This is part two of a three-part series that summarizes our latest media partners meeting at the Gates Foundation. Part one looked at innovative approaches to storytelling of complex topics. Next week I’ll look at how some media organizations are measuring their impact.

Bill Gates and Warren Buffett are two of the wealthiest individuals on the planet, and they have each pledged to give away the majority of their fortunes to alleviate poverty. Here’s a lesser known commonality: they both worked as paperboys. This is back when newspapers were a product — something bought and sold — and actually made of paper. Whether it still makes sense to think of journalism as a product is now up for debate. Over the past few years CUNY journalism professor Jeff Jarvis has been promoting the concept of journalism as a bundle of services that meet the needs of a community rather than a product that is bought, sold, and consumed.

We invited Jarvis to our annual media partners convening at the Gates Foundation to have a friendly debate with Tony Haile, the CEO of Chartbeat. Haile believes that, in order for media organizations to stay in business, they must demonstrate to advertisers, corporate sponsors, and philanthropic foundations that they are able to attract and sustain the attention of a significantly sized audience. He has been one of the most vocal proponents of moving beyond the page view as a proxy for attention, and looking at more granular measures of how readers interact with content on the page.

Jarvis counters that, while attention is one important metric, it’s not the most important. Beyond capturing attention, media organizations must provide utility to their readers. For Jarvis, this is more than just giving readers relevant, timely information; it also implies connecting them with resources to make that information applicable to their lives. It means providing readers with services.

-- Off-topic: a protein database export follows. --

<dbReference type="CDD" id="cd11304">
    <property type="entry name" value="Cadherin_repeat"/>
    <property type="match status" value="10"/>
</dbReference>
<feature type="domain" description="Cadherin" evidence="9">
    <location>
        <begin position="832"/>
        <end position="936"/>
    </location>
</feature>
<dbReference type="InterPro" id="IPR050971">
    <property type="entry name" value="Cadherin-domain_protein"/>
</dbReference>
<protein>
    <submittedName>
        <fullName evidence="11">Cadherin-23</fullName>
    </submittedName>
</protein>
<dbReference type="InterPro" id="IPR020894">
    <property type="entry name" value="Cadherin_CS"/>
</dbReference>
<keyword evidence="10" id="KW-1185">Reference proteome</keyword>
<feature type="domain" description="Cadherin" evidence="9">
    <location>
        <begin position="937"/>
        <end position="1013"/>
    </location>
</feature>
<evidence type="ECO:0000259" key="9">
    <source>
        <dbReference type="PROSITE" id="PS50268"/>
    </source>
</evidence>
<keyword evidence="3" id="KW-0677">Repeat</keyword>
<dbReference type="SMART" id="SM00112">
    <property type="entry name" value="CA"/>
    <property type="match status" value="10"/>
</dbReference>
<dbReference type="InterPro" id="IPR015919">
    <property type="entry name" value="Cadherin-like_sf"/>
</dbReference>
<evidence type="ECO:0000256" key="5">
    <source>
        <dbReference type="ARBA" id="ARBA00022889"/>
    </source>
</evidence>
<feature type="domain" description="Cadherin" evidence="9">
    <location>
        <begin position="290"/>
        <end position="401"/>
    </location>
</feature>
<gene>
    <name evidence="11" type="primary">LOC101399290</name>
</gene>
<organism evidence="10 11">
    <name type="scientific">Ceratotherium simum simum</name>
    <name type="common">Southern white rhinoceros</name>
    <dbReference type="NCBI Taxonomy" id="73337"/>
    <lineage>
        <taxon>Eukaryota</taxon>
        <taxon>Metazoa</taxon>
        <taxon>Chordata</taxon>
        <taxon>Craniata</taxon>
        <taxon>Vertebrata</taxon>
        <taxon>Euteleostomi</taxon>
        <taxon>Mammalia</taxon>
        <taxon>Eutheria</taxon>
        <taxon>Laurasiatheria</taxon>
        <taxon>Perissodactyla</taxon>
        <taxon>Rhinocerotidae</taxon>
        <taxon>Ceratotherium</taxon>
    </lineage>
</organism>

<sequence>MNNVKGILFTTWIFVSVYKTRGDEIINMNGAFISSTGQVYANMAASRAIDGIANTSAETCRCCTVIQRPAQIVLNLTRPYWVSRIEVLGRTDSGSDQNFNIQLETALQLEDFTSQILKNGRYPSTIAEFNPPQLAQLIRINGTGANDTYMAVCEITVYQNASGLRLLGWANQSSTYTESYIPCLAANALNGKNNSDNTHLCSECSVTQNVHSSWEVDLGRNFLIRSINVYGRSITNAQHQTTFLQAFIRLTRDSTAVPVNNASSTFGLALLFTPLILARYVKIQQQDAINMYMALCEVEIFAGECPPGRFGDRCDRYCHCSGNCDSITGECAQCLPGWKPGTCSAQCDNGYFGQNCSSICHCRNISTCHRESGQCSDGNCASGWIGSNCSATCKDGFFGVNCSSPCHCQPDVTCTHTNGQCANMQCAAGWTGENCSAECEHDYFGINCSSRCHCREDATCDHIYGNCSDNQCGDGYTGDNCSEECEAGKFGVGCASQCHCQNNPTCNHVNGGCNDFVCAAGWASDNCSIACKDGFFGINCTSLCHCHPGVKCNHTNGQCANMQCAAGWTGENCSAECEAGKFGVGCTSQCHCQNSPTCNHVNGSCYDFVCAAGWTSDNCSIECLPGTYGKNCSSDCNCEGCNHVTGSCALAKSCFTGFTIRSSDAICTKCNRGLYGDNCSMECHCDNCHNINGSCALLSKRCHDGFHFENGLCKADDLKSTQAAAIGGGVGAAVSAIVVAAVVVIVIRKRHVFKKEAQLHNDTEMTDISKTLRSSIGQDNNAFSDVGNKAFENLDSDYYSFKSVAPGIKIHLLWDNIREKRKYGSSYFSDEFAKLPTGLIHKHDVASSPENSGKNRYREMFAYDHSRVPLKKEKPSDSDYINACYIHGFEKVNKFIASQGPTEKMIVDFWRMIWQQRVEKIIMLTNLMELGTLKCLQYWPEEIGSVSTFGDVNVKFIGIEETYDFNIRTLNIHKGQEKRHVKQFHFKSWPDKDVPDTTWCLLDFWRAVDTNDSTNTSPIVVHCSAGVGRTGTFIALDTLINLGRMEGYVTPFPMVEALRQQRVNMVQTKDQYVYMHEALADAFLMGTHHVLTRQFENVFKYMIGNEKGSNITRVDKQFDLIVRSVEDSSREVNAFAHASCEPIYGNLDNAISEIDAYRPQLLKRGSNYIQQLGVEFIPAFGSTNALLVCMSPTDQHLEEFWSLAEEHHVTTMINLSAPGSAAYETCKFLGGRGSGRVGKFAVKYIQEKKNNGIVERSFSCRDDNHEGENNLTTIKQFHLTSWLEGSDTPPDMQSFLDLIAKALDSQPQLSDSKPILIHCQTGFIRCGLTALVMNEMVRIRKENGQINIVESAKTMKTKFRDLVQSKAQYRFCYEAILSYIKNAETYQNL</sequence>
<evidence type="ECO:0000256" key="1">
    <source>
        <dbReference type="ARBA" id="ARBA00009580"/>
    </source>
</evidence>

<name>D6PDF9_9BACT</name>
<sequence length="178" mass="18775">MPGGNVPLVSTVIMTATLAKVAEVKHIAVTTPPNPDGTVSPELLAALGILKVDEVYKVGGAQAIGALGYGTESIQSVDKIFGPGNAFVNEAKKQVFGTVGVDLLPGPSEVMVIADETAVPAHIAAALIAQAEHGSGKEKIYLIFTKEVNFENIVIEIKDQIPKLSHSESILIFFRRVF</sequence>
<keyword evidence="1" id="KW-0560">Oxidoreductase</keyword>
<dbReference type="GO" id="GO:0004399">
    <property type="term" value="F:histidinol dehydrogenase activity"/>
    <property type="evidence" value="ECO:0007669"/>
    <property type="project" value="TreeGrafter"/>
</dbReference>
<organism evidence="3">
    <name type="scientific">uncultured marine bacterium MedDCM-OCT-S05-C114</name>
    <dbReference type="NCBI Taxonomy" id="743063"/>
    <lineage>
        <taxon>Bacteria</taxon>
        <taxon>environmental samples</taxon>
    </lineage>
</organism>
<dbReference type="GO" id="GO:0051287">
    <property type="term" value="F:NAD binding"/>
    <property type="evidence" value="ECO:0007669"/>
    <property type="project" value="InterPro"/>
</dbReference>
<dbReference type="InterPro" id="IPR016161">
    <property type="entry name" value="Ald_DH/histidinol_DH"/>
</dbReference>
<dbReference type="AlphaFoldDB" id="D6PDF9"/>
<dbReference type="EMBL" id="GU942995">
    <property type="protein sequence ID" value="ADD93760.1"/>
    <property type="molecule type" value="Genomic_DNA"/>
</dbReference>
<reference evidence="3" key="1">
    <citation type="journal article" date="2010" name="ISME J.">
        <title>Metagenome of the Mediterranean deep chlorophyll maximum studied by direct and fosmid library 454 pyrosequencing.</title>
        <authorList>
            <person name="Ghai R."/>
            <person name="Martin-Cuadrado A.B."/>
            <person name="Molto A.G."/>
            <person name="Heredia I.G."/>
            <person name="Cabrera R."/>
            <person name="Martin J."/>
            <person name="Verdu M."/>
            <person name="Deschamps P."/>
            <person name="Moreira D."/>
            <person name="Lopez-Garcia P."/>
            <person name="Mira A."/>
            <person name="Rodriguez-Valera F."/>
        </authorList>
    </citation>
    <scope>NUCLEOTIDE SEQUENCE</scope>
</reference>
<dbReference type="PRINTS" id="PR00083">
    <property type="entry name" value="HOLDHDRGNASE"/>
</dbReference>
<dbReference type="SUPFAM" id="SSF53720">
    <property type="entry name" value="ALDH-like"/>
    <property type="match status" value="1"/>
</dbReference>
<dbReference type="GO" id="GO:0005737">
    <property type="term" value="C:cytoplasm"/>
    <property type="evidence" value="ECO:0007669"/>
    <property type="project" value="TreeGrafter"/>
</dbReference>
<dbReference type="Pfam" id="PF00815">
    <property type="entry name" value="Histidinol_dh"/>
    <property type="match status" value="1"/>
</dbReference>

Using Superstorm Sandy as an example, Jarvis argues that too many media organizations merely compete for attention, and too few offer helpful services that enable readers to improve their lives and communities.

As I listened to their debate, it seemed that Haile and Jarvis were hovering over a deeper issue: how journalism should be funded in the 21st century. Haile’s focus on attention assumes that journalism is funded by advertising and sponsored content. Jarvis’ model allows for the possibility that media organizations provide sufficiently useful services to their readers that those readers are willing to pay for them.

Unfortunately for Jarvis, there are few successful examples of media organizations that have reached sustainability by charging for the services and content they offer their readers. One example that comes to mind is Kinfolk Magazine, which has eschewed all advertising and generated significant revenue by organizing workshopsdinners and sponsored events around the world. At the Texas Tribune, an online outlet dedicated to state news and policy debates, over a quarter of revenue comes from sponsored, live events.

Following the Jarvis vs. Haile debate, we heard from three media organizations that are providing services that go beyond merely informing their readers.

Code for Africa